I put this assignment off until Sunday, which I soon came to profoundly regret as I stepped outside into the freezing half-snow half-rain outside. Earlier today, I had been debating where to visit, pondering which locations would best facilitate an “urban adventure” without being too far out of the way – while an exciting assignment, I’m lazy at heart and didn’t want my excursion to take more than a couple hours. I decided on Flushing Meadows Park in Queens. I’ve actually been there a few times before to see the Queens Museum with my family (my mom works with artists and curators around the city), but I figured this time around my visit would prove to be more insightful with my now-extensive background urban studies. I made sure to bundle up and dragged my brother along, home from college for the break.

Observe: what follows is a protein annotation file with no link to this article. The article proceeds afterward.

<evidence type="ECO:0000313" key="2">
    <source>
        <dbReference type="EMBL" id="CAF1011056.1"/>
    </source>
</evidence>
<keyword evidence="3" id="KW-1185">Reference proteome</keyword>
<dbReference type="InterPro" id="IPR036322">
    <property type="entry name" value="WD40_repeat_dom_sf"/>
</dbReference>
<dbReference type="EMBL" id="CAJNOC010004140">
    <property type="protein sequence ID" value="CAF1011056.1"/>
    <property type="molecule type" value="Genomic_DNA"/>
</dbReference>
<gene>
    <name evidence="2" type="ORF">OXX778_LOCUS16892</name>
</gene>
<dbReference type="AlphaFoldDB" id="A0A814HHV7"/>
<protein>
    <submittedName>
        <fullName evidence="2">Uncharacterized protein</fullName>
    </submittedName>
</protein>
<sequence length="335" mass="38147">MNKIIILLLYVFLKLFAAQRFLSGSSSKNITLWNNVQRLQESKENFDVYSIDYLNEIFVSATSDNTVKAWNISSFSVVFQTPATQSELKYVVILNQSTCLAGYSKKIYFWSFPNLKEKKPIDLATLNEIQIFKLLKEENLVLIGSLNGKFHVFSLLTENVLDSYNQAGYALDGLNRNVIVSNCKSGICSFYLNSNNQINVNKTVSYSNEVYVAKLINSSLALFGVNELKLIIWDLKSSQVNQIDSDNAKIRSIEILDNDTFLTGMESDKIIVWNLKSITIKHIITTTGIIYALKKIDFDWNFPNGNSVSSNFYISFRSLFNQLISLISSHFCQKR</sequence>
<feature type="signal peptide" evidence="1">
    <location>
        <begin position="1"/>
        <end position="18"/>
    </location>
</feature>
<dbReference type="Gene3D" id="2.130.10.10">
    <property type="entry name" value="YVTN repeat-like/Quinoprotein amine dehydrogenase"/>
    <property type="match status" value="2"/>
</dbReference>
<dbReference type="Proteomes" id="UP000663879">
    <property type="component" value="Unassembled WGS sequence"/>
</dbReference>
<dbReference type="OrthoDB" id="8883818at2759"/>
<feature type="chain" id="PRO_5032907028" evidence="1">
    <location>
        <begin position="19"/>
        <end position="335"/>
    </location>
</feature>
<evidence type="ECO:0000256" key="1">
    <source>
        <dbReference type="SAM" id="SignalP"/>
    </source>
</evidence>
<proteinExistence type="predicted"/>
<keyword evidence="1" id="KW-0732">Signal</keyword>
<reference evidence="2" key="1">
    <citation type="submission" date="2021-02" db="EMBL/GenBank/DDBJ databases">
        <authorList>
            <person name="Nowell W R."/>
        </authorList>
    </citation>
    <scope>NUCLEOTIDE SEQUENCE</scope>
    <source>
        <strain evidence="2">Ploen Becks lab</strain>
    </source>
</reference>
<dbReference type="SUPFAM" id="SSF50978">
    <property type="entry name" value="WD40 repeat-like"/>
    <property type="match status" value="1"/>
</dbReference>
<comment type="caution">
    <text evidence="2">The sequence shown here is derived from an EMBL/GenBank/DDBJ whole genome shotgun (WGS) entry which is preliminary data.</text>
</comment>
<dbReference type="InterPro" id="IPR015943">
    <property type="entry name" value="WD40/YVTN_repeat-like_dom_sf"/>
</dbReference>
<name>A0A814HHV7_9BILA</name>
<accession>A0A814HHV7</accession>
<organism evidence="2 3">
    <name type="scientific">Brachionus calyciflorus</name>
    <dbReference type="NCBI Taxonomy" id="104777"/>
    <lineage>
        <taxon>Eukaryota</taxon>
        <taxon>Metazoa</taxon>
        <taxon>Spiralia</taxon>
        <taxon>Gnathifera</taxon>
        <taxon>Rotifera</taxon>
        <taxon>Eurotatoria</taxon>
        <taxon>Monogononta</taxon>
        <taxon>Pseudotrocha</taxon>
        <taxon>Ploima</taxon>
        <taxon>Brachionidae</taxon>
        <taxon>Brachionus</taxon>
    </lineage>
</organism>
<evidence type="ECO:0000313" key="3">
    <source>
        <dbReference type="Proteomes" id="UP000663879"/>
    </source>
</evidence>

We took the 7-train all the way out to Citi Field and started walking towards the park; the first thing that struck me was the sheer scale of its layout. Vast, uncompromisingly straight promenades divided the greenery with meticulous symmetry and it was clear that every inch of this park was designed to the exact specifications of its developer. Each tree was evenly spaced and purposefully placed, and smaller walkways fed into larger ones that went on for hundreds of meters, each ending at the base of a building or monument. The park seemed suspiciously empty, even despite the weather – perhaps a testament to its size, or what seemed to me to be the harsh, daunting layout of the place. Standing by the Unisphere I couldn’t help but feel the architecture almost had fascist feel to it; being greeted by the grey, imposing façade of the Queens Museum was not a welcoming sight, probably made worse by the overcast skies above. I knew the park had been developed by Robert Moses, and it certainly felt that way. Although of course no cars are allowed on the walkways, the distances are a hassle to cover on foot, and the dull roar of the highway in the background is impossible to ignore; this makes the area very automobile-friendly, a driving principle behind Moses’ projects. To me, the saving grace of the area is that it is, quite obviously, a park – it’s hard to not imagine local communities enjoying the space and greenery during the summer, or with better weather. I can’t help but think, however, that one could have designed the park to be friendlier to pedestrians and perhaps given it more of a natural feel; compared to the rolling hills and dense greenery of some of the other larger parks around the city, Flushing Meadows offers a contrast that does not seem to be the most welcoming to its visitors.